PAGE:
Blast-Resistant Structures: Tents vs Blast-Resistant Modular Buildings
When scrutinizing blast-resistant structures, one of the first considerations to make will be the type of structure that you need. You should always make decisions based on the particular needs of your facility, based on determinations from your facility siting study or similar recommended practices.
The purpose of this article will be to compare two types of blast-resistant structures: soft-sided blast tents and rigid blast-resistant buildings.
These are the areas that will be examined:
- Pressure wave
- Ballistic resistance
- API recommended practices
- Risk of collapse
Which is Better, a Blast-Resistant Building or a Blast-Resistant Tent?
Blast-resistant tents are typically less expensive than blast-resistant buildings when you look at the bottom line. However, the bottom line doesn’t always tell the whole story.
Once you’ve considered all of the details, you will be able to make the most informed decision about the right structure for your facility.
Blast tents are made using fabric tent walls, reinforced with loose steel support beams. While they provide some protection, the fabric in their design has not been practically proven for things like projectiles.
Blast-resistant buildings are made with steel walls, steel support beams, and reinforced welds. The closer together the beams are, the better since these beams act as a “rib cage” in ensuring the walls of the building do not collapse.
A pressure wave, or blast wave, is the bubble that expands outward from an explosion. The pressure wave causes what are known as “primary injuries” from the blast event. These are internal injuries to a body’s hollow organ systems, like auditory, pulmonary and gastrointestinal systems.
Even a blast event measured at 1.5 PSI can cause serious internal injuries and death.
Companies that make blast tents claim that the tent dilutes the pressure wave. So, while the tent is somewhat protective, some pressure will still be felt by its occupants, and materials inside may still be affected.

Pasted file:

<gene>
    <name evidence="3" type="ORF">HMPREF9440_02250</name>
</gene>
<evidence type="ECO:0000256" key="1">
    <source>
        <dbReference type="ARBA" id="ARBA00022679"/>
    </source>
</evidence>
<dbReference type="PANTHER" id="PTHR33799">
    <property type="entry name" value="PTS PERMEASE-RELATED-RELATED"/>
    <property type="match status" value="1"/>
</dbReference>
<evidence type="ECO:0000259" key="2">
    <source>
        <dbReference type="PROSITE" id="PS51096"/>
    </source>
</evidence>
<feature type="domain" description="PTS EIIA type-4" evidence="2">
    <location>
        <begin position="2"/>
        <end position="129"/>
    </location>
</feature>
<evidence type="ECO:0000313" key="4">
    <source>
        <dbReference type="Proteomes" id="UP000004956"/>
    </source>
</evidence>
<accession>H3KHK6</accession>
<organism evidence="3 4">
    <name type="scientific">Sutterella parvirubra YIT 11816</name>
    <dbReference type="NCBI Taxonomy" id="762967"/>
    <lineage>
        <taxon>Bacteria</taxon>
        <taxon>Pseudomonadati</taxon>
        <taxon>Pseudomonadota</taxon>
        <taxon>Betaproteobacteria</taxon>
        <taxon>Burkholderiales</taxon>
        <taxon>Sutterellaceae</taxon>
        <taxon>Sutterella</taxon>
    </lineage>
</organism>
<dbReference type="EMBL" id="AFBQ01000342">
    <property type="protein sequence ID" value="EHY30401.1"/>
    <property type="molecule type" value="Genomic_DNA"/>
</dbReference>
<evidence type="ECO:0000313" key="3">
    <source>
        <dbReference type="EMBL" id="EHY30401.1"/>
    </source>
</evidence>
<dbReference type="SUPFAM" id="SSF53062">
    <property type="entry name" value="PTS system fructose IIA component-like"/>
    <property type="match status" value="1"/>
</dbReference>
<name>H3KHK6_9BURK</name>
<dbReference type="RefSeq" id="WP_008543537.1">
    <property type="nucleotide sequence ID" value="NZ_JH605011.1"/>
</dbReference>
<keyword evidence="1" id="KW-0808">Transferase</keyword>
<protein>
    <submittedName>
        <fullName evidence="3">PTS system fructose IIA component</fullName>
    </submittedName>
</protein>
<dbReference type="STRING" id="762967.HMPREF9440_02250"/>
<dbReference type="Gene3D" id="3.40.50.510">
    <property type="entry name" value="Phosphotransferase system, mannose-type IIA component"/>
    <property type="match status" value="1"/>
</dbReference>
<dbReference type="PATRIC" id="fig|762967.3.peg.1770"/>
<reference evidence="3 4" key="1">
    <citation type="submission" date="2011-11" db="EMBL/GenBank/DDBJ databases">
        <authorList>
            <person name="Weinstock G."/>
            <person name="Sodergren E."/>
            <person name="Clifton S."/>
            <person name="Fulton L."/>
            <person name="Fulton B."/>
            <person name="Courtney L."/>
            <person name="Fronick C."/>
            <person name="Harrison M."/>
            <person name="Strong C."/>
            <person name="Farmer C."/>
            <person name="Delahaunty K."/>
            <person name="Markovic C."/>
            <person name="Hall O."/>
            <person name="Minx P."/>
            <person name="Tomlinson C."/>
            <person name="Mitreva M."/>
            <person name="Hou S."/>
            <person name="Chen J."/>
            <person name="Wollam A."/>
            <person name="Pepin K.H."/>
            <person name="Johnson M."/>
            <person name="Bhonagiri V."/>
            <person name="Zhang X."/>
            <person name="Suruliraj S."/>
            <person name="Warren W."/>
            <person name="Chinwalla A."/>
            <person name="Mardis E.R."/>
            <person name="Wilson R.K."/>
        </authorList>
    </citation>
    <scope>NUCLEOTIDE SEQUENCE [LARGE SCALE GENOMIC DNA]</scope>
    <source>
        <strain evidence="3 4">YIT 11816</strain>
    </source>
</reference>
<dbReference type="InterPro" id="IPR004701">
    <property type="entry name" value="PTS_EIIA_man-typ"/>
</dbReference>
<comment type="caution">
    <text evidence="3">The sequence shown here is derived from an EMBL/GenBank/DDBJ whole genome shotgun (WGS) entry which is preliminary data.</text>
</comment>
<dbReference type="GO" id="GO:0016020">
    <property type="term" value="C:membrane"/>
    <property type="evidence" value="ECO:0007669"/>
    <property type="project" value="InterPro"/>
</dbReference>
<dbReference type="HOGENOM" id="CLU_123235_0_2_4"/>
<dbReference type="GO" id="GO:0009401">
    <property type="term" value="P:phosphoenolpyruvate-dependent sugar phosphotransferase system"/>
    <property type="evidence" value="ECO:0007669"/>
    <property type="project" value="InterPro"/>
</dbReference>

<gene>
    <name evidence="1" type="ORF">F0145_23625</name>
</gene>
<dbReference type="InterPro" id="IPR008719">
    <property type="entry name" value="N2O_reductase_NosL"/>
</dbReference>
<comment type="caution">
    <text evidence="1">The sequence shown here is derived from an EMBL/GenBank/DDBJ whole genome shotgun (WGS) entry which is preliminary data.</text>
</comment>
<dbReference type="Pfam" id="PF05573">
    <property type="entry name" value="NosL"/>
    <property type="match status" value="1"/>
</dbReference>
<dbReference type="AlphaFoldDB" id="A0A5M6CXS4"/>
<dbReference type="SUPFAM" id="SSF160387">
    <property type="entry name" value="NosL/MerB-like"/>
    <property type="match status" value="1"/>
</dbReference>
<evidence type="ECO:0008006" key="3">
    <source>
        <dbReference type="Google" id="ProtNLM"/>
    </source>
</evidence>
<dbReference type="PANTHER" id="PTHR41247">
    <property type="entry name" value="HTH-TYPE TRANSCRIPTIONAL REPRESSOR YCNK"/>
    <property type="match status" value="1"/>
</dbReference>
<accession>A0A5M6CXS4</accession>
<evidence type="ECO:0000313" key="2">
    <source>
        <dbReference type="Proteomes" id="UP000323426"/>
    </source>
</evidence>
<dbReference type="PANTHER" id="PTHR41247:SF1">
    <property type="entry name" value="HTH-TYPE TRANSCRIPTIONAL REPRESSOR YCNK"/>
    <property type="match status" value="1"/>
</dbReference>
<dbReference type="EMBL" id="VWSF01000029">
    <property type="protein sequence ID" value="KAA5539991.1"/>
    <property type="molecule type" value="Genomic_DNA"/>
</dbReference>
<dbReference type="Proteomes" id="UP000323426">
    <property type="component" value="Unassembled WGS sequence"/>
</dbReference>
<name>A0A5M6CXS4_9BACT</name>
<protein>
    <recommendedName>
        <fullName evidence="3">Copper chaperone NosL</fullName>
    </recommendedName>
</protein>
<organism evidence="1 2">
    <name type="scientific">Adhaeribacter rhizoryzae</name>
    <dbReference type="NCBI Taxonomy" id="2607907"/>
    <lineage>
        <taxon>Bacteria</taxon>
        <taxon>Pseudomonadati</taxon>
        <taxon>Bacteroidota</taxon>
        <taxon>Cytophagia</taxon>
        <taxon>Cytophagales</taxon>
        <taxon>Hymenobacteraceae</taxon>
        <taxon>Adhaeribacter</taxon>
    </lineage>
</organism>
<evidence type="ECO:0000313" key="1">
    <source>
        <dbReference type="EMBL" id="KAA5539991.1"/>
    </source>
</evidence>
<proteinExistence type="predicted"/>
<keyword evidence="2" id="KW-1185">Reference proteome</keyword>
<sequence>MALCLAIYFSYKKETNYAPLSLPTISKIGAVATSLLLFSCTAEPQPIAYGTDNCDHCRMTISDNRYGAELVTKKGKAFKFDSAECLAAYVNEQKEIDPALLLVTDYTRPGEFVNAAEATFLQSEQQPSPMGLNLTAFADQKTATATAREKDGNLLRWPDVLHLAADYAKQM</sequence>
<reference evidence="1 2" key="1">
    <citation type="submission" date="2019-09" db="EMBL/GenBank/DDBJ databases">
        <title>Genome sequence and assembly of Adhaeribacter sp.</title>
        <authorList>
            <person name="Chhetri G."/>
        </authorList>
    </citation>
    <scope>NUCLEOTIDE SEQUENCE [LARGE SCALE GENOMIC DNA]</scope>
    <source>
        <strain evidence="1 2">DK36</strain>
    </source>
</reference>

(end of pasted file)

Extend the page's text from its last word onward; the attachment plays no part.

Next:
On the other hand, modular steel blast-resistant buildings offer protection from the pressure wave, therefore protecting the body's internal organs.
In published blast tests of blast-resistant building designs, little movement was seen by crash test dummies placed inside a BRB during a significant blast. No simulated harm to the dummies was observed.
“Secondary injuries” during a blast event are those that are caused by flying debris, while a “tertiary injury” is caused when a human is thrown during a blast event, resulting in injuries.
The pressure wave discussed in the previous bullet can also cause a risk of debris and projectiles of anything in the blast tent as pressure passes through the fabric of the tent. This pressure can affect everything inside the tent, including its human occupants, leaving room for secondary and tertiary injuries.
All materials inside a modular blast-resistant building are thoroughly vetted for use in a blast-resistant environment, to ensure they stay put. So, along with the benefit of having solid walls that limit and deflect pressure during a blast event, the building’s internal components like flooring, walls, cabinetry, or fixtures remain fixed in place and do not themselves become deadly projectiles.
Projectiles in and around a blast zone are common. Images taken after serious blast events typically show large items, like equipment, vehicles, or pieces of metal shrapnel that have been propelled long distances by the force of the wave. There is no guarantee that these massive objects won’t be thrown onto an occupied blast tent, causing crush injuries, or worse.
Blast-resistant buildings stand up to the weight and force of even large shrapnel, offering greater protection.
It has yet to be seen what happens when a large piece of machinery is thrown during a blast event onto a canvas tent since blast tests don’t account for that.
Ballistic resistance is offered in blast-resistant tents, but only in panels which are added to the structure. This could leave a great deal of the fabric structure vulnerable to puncture.
A blast-resistant modular building can be designed to protect against numerous threats, including ballistic resistance.
In a BRB, the coverage protects all walls, ceilings, and even the welds that join walls together, leaving no areas exposed. Some vendors can even provide results from specific ballistic testing which have been performed on their designs.
If ballistics is an essential element in your plan for safety, BRBs offer more protection than the fabric of a blast-resistant tent, supplemented with ballistic panels.
API Recommended Practices
There are no official regulations that guide the practice of the oil and gas industry concerning the use of blast-resistant structures. However, the American Petroleum Institute (API) has recommended practices (RP) that can be used as guidelines. Specifically, API RP 752, 753 and 756.